Matthew Lee (ME ‘15)
Tuesday, November 6th marked the re-election of Barack Obama as President of the United States. President Obama won the election with 332 electoral votes to Mitt Romney’s 206, a notable drop from then Senator Obama’s landslide victory over Senator McCain of 359 over 179. In addition, the 2012 popular vote was won by only about 3,000,000 votes, where the 2008 election carried Obama by more than 10,000,000 votes.
This year Obama won more votes from non-white voters, young voters, women, and those in big cities. Romney won more votes from college graduates and those with higher incomes.
Republicans lost 2 seats in the Senate, which were replaced by 1 Democratic and 1 Independent Senator. In the House of Representatives, Republicans lost 9 seats, Democrats gained 2, and the remaining 7 Representatives are of neither political party.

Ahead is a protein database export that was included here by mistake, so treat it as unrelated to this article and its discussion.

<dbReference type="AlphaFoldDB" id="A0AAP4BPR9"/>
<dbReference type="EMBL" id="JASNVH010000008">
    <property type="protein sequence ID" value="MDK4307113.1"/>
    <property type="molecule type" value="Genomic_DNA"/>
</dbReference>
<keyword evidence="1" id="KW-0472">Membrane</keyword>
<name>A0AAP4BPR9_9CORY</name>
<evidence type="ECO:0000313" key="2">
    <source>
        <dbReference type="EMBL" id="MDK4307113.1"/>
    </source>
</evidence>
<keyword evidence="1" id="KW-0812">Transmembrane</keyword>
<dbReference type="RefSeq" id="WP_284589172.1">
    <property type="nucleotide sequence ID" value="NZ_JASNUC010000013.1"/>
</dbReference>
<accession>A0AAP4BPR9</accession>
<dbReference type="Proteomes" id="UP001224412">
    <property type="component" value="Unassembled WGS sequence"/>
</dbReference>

This election had some other notable results. This election marks the first time since 1820 that three consecutive incumbent presidents have been re-elected. Due to Hurricane Sandy, New Jersey voters were permitted to email their votes in, the first time in history this has ever occurred. Two astronauts voted from the International Space Station. The first Asian-American Woman and the first Buddhist Senator was elected in Hawaii, Rep. Mazie Hirono (D-Hawaii). Mrs. Hirono was a member of the House of Representatives, and her successful election gave way to the election of the first Hindu Representative, Tulsi Gabbard.
For the first time, marijuana was legalized for recreational use in Colorado and Washington. Medical Marijuana is currently legal in 18 states. Same-sex marriage was legalized in Maryland, Maine, and Washington. These three states are the first to legalize same-sex marriage by popular vote, rather than by legislation or litigation. Minnesota became to first state to reject a state-wide constitutional ban against same-sex marriage. 38 states currently have same-sex marriage bans, 9 states and the District of Columbia have legalized same-sex marriage, and 3 have no laws for or against same-sex marriage.